Poppy Joe's Island. A meadow island covere.l with cedar trees, between Barnes' 
Creek and South Beach. This name is used in old deeds. The .sandy beach is ap- 
proaching this island quite rapidly. In the Richmond Repiiblirnn, June 19th, i,S3o, the 
following mention is uiade of "Poppy Joe's Island, which formerly did belong to 
Thomas Walton, deceased, and the said Thomas Walton did convey the .same to Isaac 
Cubberly, of Staten Island, decea.sed, and the said deceased Isaac Cubberly, did 
beriueath the .same in his last will and testament to his son Isaac Cubberly, his heirs 
and assigns for ever, which said tract of land and salt meadow lying on the south side 
of the said Island, and fronting the beach or strand, and begins on the north side of 
the siiid tract of land and meadows, by a creek called the New Creek. * * *" 
" Poppa Goes Island" is depicted on an old map of which the following is the title : 
" At the Request of Doctor Nicholas Lo/.ier I have Surveyed All His Lands and Mea- 
dows now in his Posse.s-sion x\nd find the Contents to Amount of 141 Acres of Land 
and Meadows as p. Mapp. Surveyed Jan'y, 12th, 1793. by Bernard Sprong." 

Egypt. A meadow i.sland between Barnes' and Bartons' Creeks, .southwest of 
Grant City. 

Oyster Island. In Great Kill. Shown but not named on Chart, U. S. Coa.st 
and Geodetic Survey. Named on Dripp's Map, 1872. 

Burnt Island. On the loth of June, 177S, three boats laden with American 
soldiers landed between Blazing Star (Ro.ssville) and "Burnt I.sland" in the nunith of 
Fresh Kills, and .surprised the British picket. Bayles, p. 202. This island is referred 
to several times in the Land Papers as "Ye Island of Meadow against Seadar 
Poynte." On the map of 1797 it is marked " I.sland of Salt Meadow." 

Dead Han's or Noah's Island. Same as Burnt I.sland. The.se names are used 
by fishermen of the present day. 



'^1 

Edsall's (sfand. "Description of a surve}' of several small pieces of salt meadow, 
6n the uortlnvest side of Staten Island, near the Fresh Kills, beginning at the southern- 
most branch of the Fresh Kills, where it joins the sound; thence southward to Jacob 
de INIuffes his creek, including a peninsula of meadow called Edsall's Island, laid out 
for Christopher Billip, by Ro: Fulerton." Land Papers, July 6, 16S7. 

Lake's Island. Mentioned in advertisement, Std'iten Marnier, Sept. 9, 1857. 
The rise in the meadow to the east of Burnt or Dead Man's Island and probably the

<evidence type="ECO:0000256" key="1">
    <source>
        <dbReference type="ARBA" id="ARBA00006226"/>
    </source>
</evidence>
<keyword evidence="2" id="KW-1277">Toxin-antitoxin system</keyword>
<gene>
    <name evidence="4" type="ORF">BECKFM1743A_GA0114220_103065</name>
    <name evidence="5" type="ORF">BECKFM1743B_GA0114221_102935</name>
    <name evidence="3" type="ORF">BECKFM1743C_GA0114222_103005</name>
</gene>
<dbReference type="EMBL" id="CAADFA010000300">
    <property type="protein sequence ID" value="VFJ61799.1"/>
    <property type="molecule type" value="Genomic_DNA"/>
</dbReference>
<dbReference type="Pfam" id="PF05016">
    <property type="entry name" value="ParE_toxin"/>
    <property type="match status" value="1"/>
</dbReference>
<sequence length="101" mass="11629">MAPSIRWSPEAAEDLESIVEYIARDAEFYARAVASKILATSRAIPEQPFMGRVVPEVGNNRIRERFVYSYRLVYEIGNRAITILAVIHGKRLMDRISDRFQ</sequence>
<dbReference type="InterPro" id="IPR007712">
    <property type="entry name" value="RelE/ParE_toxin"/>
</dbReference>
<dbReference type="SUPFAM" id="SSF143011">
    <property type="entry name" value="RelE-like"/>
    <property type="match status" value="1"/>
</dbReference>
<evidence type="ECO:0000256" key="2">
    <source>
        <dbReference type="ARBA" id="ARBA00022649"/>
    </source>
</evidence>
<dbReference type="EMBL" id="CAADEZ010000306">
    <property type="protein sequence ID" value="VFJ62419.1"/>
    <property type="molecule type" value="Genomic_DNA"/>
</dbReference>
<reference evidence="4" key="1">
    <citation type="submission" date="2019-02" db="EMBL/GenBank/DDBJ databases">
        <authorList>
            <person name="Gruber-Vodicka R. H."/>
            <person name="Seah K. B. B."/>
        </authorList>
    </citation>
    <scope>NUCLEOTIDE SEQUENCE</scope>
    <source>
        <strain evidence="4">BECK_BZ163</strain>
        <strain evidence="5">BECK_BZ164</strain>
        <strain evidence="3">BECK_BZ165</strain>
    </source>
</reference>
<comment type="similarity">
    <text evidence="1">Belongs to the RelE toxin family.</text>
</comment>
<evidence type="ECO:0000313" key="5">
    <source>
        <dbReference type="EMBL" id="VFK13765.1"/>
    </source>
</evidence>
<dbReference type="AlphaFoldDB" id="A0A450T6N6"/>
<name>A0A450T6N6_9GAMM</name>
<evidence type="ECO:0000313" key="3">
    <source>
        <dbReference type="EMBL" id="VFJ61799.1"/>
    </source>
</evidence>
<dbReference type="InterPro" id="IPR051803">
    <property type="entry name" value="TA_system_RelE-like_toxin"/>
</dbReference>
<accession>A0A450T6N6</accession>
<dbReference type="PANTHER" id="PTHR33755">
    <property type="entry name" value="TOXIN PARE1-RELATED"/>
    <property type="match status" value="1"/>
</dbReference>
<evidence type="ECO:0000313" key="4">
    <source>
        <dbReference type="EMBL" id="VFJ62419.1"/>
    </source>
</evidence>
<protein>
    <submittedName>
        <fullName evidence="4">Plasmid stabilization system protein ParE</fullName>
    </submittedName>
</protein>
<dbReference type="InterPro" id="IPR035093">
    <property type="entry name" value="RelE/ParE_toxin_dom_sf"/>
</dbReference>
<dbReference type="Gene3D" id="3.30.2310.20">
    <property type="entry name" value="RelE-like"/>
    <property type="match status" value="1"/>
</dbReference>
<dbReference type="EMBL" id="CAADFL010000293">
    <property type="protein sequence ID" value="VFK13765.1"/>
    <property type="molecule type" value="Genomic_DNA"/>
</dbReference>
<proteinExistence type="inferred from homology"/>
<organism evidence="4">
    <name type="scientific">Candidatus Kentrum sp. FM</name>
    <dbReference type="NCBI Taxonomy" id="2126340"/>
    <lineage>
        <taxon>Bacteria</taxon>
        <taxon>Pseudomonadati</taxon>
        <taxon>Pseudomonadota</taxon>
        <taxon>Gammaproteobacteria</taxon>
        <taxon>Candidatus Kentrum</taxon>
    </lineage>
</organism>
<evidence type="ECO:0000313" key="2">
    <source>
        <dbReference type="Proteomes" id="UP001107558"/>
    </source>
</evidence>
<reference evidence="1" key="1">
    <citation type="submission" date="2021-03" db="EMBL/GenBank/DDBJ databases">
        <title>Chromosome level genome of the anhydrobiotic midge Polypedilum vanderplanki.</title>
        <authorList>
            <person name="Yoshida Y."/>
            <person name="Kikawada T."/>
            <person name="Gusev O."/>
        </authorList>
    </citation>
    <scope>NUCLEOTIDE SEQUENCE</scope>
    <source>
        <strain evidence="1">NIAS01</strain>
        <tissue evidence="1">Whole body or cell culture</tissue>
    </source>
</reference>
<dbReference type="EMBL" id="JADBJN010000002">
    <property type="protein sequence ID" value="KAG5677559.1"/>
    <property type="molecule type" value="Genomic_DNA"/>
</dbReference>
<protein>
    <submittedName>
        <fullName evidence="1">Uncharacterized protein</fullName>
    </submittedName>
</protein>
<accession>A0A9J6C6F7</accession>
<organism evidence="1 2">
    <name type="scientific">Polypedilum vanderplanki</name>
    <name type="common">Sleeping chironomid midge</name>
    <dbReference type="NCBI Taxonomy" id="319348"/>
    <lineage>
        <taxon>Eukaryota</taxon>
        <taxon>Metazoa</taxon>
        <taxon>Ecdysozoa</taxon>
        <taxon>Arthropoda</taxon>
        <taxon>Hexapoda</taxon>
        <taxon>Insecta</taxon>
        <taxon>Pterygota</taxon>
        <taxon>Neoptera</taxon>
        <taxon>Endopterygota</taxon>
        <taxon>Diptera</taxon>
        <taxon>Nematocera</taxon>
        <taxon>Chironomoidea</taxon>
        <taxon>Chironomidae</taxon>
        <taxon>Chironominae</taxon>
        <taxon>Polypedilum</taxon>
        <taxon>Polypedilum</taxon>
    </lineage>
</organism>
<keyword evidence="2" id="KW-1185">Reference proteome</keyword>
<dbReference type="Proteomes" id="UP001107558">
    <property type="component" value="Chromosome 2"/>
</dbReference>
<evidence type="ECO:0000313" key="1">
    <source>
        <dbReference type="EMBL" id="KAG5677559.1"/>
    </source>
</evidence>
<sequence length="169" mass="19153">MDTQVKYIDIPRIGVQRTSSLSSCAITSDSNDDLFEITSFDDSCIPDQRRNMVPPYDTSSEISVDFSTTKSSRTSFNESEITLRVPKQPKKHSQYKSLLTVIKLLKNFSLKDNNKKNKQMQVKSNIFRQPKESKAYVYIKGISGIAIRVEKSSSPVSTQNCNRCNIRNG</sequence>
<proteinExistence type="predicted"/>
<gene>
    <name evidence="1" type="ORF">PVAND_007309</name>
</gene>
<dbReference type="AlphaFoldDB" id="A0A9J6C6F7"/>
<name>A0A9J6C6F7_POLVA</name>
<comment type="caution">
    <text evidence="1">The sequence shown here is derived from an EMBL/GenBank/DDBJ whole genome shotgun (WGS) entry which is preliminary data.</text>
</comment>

same as Edsall's Island. Thoreau in a letter written on Stiiten Island, July 21, 1843, 
says: "La.st Sunday I walked over to Lake Island Farm, eight or nine miles from. 
here, where Moses Prichard lived, and found the present occupant, one Mr. Davenport, , 
formerly from INIassachusetts, with three or four men to help him, raising sweet 
potatoes and tomatoes by the acre. " Possibly the "Lake Island Farm" of Thoreau 
is not Lake's or Edsall's Island. 

Price's Island. A hunmiock of land in the salt meadow south of Travisville on 
Long Neck. E. Price is given as a resident by Dripps, 1S50. 

Dongan's Island. Large island of meadow in the Sound near Chelsea. On 
Dripp's map of 1850 it is marked Dongan's Island, but on the later maps it is corrupted 
into "Duncan's Island." Called Prall's Island on map in Bayles' History. The 
' 'great island of salt meadow, near the Fresh Kills, and opposite to Long Neck, laid 
out for John Palmer by Phillip Wells, surveyor," is mentioned in the Land Papers ini 
16S7, and is Dongan's Island. The patent to Palmer was approved at a council heldi 
March 31st, 1687, Governor Dongan being present, and on the i6th day of the following 
April, John Palmer and Sarah, his wife, conve3-ed the same territory to Thomas 
Dongan. Nearl 3- opposite to this Lsland on the New Jersey shore, are the "Rotten 
Meadows. ' ' 

Ralph's Island. The following is from the "Mirror" of 183S: "Executors S.ile. 
James Bodine Sen'r deceased. * * * * Also two lots of salt meadow, No. i con- 
taining 10 acres, situated in the town of Northfield in said count}- at a place called the 
'Old Place;' bounded south by Tunison's Creek, on the we.st bj- meadow of Wni. 
Blake, on the north by upland of Mrs. Prior, and on the east by meadow of Jacob 
Bodine, conveniently situated and of a good qualit}'. No. 2 containing 4 acres, situate 
as aforesaid, lieing on the opposite side of the .said creek, and nearl }' surrounded by 
water — called 'Ralph's Island.'" This meadow-island lies south of ]\Ir. Kinsey's 
residence on the Old Place road, and is no longer surrounded by the creek, which has 
changed its course. It is, however, still a meadow-island, as the former bed of the 
creek is not entirely filled up, but supports a rank growth of water-loving vegetation, 
that in .sunnner encircles this .small piece of meadow. 

Buckwheat Island. Small meadow-island in the vSound north of Dongan's' 
Island. It is near the mouth of Mark's Creek: Clute, p. 8. It is related that a canal 
boatman ran ashore on this Lsland in the night, and in mentioning the accident, .saic 
he had grounded on "Pancake Island."